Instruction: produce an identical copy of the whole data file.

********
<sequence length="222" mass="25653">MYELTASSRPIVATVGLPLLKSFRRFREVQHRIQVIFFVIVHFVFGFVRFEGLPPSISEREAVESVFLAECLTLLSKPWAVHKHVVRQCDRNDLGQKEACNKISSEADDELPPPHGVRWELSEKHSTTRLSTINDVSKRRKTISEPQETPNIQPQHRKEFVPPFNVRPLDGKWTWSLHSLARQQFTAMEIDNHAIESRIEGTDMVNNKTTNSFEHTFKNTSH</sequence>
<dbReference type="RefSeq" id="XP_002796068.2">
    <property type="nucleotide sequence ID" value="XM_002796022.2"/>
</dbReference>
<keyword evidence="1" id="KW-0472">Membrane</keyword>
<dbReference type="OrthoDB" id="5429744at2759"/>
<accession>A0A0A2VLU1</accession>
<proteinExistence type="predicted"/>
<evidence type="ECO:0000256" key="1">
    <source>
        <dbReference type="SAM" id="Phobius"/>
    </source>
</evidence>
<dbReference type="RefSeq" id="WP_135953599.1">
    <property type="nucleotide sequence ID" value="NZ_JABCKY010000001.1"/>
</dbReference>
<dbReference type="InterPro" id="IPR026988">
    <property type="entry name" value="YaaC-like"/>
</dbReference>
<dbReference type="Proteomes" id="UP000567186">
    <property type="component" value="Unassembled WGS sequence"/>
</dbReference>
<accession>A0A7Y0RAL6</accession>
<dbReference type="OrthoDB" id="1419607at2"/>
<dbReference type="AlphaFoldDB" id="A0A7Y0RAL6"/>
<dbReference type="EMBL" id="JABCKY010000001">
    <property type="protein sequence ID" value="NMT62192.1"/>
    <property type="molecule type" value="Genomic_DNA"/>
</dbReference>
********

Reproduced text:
<sequence length="222" mass="25653">MYELTASSRPIVATVGLPLLKSFRRFREVQHRIQVIFFVIVHFVFGFVRFEGLPPSISEREAVESVFLAECLTLLSKPWAVHKHVVRQCDRNDLGQKEACNKISSEADDELPPPHGVRWELSEKHSTTRLSTINDVSKRRKTISEPQETPNIQPQHRKEFVPPFNVRPLDGKWTWSLHSLARQQFTAMEIDNHAIESRIEGTDMVNNKTTNSFEHTFKNTSH</sequence>
<dbReference type="RefSeq" id="XP_002796068.2">
    <property type="nucleotide sequence ID" value="XM_002796022.2"/>
</dbReference>
<keyword evidence="1" id="KW-0472">Membrane</keyword>
<dbReference type="OrthoDB" id="5429744at2759"/>
<accession>A0A0A2VLU1</accession>
<proteinExistence type="predicted"/>
<evidence type="ECO:0000256" key="1">
    <source>
        <dbReference type="SAM" id="Phobius"/>
    </source>
</evidence>
<dbReference type="RefSeq" id="WP_135953599.1">
    <property type="nucleotide sequence ID" value="NZ_JABCKY010000001.1"/>
</dbReference>
<dbReference type="InterPro" id="IPR026988">
    <property type="entry name" value="YaaC-like"/>
</dbReference>
<dbReference type="Proteomes" id="UP000567186">
    <property type="component" value="Unassembled WGS sequence"/>
</dbReference>
<accession>A0A7Y0RAL6</accession>
<dbReference type="OrthoDB" id="1419607at2"/>
<dbReference type="AlphaFoldDB" id="A0A7Y0RAL6"/>
<dbReference type="EMBL" id="JABCKY010000001">
    <property type="protein sequence ID" value="NMT62192.1"/>
    <property type="molecule type" value="Genomic_DNA"/>
</dbReference>